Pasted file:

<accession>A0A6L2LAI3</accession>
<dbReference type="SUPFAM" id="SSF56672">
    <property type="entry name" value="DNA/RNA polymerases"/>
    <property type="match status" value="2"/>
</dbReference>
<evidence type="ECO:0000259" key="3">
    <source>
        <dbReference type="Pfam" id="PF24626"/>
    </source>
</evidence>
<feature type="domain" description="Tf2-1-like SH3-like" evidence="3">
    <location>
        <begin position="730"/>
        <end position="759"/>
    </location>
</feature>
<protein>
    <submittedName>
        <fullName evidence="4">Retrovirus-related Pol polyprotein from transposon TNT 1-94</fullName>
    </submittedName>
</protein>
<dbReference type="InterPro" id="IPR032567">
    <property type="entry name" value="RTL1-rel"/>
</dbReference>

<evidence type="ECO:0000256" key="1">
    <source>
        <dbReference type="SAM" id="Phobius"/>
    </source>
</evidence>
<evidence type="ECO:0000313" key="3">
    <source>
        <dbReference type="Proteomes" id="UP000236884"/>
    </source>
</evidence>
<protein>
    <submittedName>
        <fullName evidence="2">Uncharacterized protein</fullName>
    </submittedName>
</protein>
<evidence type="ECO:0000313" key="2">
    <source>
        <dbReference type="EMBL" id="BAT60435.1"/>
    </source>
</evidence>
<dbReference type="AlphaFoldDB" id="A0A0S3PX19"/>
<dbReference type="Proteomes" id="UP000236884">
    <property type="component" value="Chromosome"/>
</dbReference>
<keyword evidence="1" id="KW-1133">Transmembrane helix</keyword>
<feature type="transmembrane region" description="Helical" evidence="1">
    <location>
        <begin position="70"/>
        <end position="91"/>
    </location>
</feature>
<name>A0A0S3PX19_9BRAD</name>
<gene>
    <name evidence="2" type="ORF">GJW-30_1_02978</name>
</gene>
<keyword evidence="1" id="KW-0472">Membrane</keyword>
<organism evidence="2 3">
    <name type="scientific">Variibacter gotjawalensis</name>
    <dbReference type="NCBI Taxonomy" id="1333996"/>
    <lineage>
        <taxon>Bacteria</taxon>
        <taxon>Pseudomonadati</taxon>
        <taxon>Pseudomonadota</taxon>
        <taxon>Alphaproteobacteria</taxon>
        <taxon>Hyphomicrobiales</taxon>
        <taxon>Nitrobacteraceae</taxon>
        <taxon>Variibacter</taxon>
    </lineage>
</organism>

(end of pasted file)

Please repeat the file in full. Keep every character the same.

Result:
<accession>A0A6L2LAI3</accession>
<dbReference type="SUPFAM" id="SSF56672">
    <property type="entry name" value="DNA/RNA polymerases"/>
    <property type="match status" value="2"/>
</dbReference>
<evidence type="ECO:0000259" key="3">
    <source>
        <dbReference type="Pfam" id="PF24626"/>
    </source>
</evidence>
<feature type="domain" description="Tf2-1-like SH3-like" evidence="3">
    <location>
        <begin position="730"/>
        <end position="759"/>
    </location>
</feature>
<protein>
    <submittedName>
        <fullName evidence="4">Retrovirus-related Pol polyprotein from transposon TNT 1-94</fullName>
    </submittedName>
</protein>
<dbReference type="InterPro" id="IPR032567">
    <property type="entry name" value="RTL1-rel"/>
</dbReference>

<evidence type="ECO:0000256" key="1">
    <source>
        <dbReference type="SAM" id="Phobius"/>
    </source>
</evidence>
<evidence type="ECO:0000313" key="3">
    <source>
        <dbReference type="Proteomes" id="UP000236884"/>
    </source>
</evidence>
<protein>
    <submittedName>
        <fullName evidence="2">Uncharacterized protein</fullName>
    </submittedName>
</protein>
<evidence type="ECO:0000313" key="2">
    <source>
        <dbReference type="EMBL" id="BAT60435.1"/>
    </source>
</evidence>
<dbReference type="AlphaFoldDB" id="A0A0S3PX19"/>
<dbReference type="Proteomes" id="UP000236884">
    <property type="component" value="Chromosome"/>
</dbReference>
<keyword evidence="1" id="KW-1133">Transmembrane helix</keyword>
<feature type="transmembrane region" description="Helical" evidence="1">
    <location>
        <begin position="70"/>
        <end position="91"/>
    </location>
</feature>
<name>A0A0S3PX19_9BRAD</name>
<gene>
    <name evidence="2" type="ORF">GJW-30_1_02978</name>
</gene>
<keyword evidence="1" id="KW-0472">Membrane</keyword>
<organism evidence="2 3">
    <name type="scientific">Variibacter gotjawalensis</name>
    <dbReference type="NCBI Taxonomy" id="1333996"/>
    <lineage>
        <taxon>Bacteria</taxon>
        <taxon>Pseudomonadati</taxon>
        <taxon>Pseudomonadota</taxon>
        <taxon>Alphaproteobacteria</taxon>
        <taxon>Hyphomicrobiales</taxon>
        <taxon>Nitrobacteraceae</taxon>
        <taxon>Variibacter</taxon>
    </lineage>
</organism>